Has the crisis ended with luxury?


A luxury good is one whose demand increases as the consumer's purchasing power increases. Thus, as buyers' incomes grow, the production of this type of goods rises significantly.

However, cataloging a good as belonging to the luxury and exclusivity sector implies issuing a value judgment as to what is understood as an essential -basic- or abundance state; in fact, this classification is determined according to the degree of social and economic development of the country in question. For example, a television may be considered a luxury good in a poor country and not in a nation that enjoys a high degree of industrialization.

Despite a long series of hurdles marked by the current economic crisis, there are good reasons to be optimistic about the future of luxury. In this sense, we must not forget that the industry has been going through a difficult stage in recent years but now everything could be preparing to experience a spectacular rebound.

According to data from the consulting firm Bain & Company, Chinese consumers, including their spending as tourists, currently represent more than 20% of world sales of luxury products. Moreover, by 2018, China is expected to become the second largest market in the sector, after the United States. In turn, 30% of global luxury goods sales are in emerging markets (Asia Pacific, Latin America, the Middle East and Africa).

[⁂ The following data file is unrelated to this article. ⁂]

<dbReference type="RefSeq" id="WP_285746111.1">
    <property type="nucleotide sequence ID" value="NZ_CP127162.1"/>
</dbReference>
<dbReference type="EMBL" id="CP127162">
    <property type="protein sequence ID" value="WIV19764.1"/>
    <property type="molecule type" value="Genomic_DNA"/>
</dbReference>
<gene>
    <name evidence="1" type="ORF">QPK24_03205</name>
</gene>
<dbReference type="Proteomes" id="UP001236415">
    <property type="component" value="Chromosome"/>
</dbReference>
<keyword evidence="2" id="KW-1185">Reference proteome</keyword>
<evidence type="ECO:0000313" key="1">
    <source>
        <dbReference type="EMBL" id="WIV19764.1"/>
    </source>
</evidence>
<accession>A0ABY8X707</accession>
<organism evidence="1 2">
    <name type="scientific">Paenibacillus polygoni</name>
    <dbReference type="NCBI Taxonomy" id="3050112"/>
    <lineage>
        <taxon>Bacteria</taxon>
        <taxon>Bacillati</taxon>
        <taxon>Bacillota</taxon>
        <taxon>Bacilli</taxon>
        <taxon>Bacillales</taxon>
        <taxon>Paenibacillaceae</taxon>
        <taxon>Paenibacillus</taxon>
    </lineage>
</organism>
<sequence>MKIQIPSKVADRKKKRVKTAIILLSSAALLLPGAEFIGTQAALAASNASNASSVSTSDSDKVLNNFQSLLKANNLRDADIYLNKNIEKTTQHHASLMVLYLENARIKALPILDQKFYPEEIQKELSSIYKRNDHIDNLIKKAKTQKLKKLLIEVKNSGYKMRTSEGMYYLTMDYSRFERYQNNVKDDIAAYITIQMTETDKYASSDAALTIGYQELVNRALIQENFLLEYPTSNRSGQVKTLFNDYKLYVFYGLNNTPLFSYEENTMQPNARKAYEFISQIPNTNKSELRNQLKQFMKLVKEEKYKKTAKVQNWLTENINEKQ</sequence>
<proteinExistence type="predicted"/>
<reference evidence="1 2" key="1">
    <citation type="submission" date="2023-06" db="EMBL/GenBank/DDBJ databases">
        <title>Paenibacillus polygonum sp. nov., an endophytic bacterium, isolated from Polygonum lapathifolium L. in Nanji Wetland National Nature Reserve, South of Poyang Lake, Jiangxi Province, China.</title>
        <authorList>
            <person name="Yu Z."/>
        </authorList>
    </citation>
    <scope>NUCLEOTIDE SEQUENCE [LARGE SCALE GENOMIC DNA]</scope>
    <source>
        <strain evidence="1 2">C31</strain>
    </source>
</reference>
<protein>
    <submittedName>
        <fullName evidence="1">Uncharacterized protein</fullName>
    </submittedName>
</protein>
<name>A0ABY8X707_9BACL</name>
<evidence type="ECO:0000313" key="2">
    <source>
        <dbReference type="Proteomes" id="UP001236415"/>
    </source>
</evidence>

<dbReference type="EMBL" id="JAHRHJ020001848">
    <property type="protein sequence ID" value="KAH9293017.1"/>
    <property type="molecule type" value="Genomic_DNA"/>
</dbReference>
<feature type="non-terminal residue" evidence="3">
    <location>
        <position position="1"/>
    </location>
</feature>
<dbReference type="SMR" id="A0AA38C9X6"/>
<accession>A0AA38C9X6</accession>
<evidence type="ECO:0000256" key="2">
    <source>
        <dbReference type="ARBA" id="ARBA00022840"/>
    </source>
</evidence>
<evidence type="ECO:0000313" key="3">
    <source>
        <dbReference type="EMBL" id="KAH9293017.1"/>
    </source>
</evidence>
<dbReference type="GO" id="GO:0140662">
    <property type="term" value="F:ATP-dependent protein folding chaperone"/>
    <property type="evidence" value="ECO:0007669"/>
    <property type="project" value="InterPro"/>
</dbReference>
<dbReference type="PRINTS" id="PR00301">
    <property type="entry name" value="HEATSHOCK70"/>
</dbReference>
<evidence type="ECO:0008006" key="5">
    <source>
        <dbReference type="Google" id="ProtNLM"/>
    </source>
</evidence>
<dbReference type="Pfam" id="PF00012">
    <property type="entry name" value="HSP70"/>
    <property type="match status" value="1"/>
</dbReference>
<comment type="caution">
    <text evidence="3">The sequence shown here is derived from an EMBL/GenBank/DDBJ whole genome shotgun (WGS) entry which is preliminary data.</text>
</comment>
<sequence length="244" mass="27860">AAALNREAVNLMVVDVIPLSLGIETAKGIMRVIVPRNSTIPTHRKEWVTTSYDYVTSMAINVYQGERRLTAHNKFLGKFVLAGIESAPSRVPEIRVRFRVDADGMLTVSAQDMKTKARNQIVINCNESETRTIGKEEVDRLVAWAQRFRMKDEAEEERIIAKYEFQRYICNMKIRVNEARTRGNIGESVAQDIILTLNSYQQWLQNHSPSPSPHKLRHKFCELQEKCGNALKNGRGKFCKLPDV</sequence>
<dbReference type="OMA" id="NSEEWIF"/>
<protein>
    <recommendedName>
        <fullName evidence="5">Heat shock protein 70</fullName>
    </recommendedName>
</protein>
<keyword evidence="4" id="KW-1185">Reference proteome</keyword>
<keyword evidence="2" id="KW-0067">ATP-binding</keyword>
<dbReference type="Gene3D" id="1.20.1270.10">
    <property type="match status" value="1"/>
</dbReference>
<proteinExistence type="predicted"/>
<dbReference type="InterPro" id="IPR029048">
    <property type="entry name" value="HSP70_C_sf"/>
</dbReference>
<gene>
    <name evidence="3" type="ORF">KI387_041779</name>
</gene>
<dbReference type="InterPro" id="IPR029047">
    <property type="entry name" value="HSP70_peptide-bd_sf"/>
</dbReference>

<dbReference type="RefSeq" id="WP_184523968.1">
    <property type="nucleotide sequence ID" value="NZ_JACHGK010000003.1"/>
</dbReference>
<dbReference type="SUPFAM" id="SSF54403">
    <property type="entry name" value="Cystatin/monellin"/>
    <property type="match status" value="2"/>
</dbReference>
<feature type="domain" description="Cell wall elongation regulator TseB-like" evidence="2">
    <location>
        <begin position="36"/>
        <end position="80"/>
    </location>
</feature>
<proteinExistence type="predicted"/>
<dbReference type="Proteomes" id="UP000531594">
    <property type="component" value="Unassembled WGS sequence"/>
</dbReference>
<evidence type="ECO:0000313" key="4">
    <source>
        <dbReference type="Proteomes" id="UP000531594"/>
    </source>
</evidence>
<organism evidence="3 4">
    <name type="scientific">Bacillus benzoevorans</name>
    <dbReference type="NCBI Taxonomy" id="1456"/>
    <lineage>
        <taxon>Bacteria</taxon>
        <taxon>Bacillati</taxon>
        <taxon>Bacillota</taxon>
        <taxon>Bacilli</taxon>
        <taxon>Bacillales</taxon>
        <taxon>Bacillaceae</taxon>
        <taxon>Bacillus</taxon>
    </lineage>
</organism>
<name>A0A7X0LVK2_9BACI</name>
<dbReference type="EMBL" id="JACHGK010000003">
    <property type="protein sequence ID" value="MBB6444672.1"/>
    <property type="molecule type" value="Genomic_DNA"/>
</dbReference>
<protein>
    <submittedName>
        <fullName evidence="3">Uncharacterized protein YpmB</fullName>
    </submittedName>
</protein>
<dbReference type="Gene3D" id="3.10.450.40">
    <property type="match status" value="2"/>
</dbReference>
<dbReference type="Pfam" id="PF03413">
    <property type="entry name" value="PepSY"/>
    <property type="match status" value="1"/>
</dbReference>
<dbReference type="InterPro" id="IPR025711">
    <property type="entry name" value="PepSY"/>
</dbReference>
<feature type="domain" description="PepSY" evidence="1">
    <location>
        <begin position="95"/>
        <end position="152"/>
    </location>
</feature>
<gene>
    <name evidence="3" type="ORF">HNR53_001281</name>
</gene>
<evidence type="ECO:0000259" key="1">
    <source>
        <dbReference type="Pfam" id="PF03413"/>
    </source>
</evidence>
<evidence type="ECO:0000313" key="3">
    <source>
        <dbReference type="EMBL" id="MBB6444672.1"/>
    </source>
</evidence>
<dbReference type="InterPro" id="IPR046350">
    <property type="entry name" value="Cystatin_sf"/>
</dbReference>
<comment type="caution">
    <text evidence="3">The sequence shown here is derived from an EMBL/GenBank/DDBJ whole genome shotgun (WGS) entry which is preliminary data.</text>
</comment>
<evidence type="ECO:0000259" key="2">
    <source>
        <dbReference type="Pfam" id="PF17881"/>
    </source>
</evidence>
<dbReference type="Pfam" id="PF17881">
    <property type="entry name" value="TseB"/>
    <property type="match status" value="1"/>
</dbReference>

However, the median age of luxury consumers in Asia is steadily decreasing, while in Japan, Europe and the United States it is increasing, creating a new generation of luxury consumers, but with very different tastes and preferences.

On the other hand, it should be noted that women are making traditionally male purchases - business suits, watches, cars - since they are increasingly independent with their expenses. At the same time, men are more and more likely to look for brands with attributes around fashion and beauty - mostly feminine - as well as the functionality of the products.

It should also be noted that the convergence of traditional stores, e-commerce, social networks and commerce through mobile is creating an “omnichannel” experience for consumers that has a very beneficial impact on the increase in sales of luxury goods. What's more, the Internet has transformed luxury into a transparent tool that offers greater choice as consumers can now compare prices from around the world and from various retailers.

Finally, the audit company Deloitte ensures that there is real potential for mergers and acquisitions within the sector. “The appetite for European and American brands by emerging economies is growing. Emerging market buyers and investment groups are keen to acquire Western brands. "

Tags:  passes opinion USA 

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